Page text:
- Weight Loss -

Authentic Body Love: Q&A With The Birds Papaya

For writer and podcast host Sarah Nicole Landry, self-worth goes beyond her body. She shares her evolving journey of what it means to show up for oneself in love.

A woman holds a large disco ball.

Sarah Nicole Landry, a.k.a. The Birds Papaya, inspires thousands of people on her social-media platforms and podcast. After losing 100 pounds and going through a divorce, the mother of three began sharing her insight and wisdom on body positivity and self-love on social media when she realized losing weight didn’t provide happiness.

In a body-conscious world, Landry is honest, raw, and oh so relatable to anyone who crosses her path. Instead of shaming, she inspires. Instead of an obsession with perfection, she creates a safe space that allows for both acceptance and evolution. Her “journal of life and love after massive change” encourages others to embrace their own unique path in the pursuit of loving life — and realize that contentment comes with body peace.

Experience Life | Where did the name “The Birds Papaya” originate?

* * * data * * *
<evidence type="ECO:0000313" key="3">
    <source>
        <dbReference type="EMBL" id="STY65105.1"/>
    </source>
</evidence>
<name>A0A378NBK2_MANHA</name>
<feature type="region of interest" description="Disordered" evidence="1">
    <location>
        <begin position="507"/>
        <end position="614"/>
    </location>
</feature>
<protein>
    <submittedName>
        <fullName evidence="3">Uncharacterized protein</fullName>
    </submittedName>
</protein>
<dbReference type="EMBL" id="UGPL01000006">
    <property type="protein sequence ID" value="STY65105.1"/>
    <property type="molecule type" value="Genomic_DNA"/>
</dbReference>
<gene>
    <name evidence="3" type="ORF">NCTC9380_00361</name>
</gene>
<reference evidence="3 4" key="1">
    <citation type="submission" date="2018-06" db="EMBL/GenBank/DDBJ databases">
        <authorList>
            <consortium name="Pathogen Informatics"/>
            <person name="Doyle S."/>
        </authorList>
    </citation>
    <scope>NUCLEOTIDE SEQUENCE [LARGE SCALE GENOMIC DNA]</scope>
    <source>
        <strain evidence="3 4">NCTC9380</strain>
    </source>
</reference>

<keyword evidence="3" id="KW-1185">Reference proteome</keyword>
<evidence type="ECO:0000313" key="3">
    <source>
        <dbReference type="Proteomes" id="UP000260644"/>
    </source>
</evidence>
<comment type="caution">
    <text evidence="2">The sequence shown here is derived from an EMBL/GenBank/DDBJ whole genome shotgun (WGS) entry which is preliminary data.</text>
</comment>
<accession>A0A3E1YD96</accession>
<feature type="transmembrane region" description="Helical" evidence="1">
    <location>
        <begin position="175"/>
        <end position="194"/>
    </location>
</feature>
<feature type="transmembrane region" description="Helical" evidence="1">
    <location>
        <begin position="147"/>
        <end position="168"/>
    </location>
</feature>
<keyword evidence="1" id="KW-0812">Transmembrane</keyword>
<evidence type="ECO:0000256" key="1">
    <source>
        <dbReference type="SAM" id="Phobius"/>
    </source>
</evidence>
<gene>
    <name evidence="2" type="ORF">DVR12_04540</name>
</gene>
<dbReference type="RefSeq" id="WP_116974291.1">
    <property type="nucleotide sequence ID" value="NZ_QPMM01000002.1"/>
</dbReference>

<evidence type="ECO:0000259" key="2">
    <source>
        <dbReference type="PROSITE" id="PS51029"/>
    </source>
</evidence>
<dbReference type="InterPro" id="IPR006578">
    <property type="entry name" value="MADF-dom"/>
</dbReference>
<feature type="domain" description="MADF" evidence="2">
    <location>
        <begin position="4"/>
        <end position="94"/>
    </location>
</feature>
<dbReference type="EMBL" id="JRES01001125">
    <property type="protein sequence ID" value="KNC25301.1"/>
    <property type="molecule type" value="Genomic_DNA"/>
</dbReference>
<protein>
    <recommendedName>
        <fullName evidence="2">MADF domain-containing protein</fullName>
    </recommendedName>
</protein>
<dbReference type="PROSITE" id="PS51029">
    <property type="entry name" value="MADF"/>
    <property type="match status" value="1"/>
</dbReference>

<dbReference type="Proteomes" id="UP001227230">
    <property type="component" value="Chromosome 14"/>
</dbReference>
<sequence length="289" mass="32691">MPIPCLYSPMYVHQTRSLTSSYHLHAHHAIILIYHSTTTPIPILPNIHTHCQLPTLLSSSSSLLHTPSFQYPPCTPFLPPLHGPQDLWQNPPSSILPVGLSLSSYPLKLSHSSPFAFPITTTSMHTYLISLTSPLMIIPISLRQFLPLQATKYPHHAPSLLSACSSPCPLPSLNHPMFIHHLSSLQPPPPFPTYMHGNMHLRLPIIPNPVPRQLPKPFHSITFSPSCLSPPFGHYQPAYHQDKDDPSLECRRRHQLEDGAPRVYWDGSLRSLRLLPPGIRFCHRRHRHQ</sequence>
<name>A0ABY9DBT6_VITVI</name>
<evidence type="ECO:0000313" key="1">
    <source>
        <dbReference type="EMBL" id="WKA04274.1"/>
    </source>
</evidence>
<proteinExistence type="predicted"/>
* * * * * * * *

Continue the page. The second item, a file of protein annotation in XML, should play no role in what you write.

Sarah Nicole Landry | When I started blogging, I was a stay-at-home mom of two daughters, so I named it after their nicknames: Jemma “Birdie,” and Maya “Papaya.”

EL | You’ve said that after you lost 100 pounds, you worked through a lot of inner dialogues to discover the value and meaning behind self-love. What did you discover?

SNL | Well, first of all, that losing weight doesn’t automatically mean you’re happy. I had to re-evaluate my motives and journey throughout the experience, and I found that I was unhappy with my body even after weight loss. While weight loss is never inherently bad, it did create some bad habits and disordered eating for me, and a complete re-learning of my relationship with food and my body.

EL | What would you say to people who are struggling to love themselves?

SNL | That it’s OK. We’ve been conditioned to believe our bodies are the most important part of us, so to love it feels really important, too. The truth is, it’s not the most important or even most interesting part of you. To think more neutrally about your body and deprioritize its value in terms of your own self-worth allows you to make choices and show up for yourself beyond your body.

EL | What would you say to a woman who has become a mom and is struggling with her new body and her new role?

SNL | Change is hard. I’ve never coped well with it. For me, postpartum acceptance took almost a decade and that’s not uncommon. Sadly, for many, it’s because we’ve been led to believe we have to “bounce back” to a body we once had, when realistically, how can we? How can we be expected to ever go back to the woman we were before when we have evolved and become so much more? The “bounce forward” is truly where the magic is: Letting go of your past self; honoring her as you move forward; remembering that she had her own struggles; having respect for your body and the good job it’s done in carrying you — and your children, too.

EL | How can other people shift their mindset to loving each version of themselves?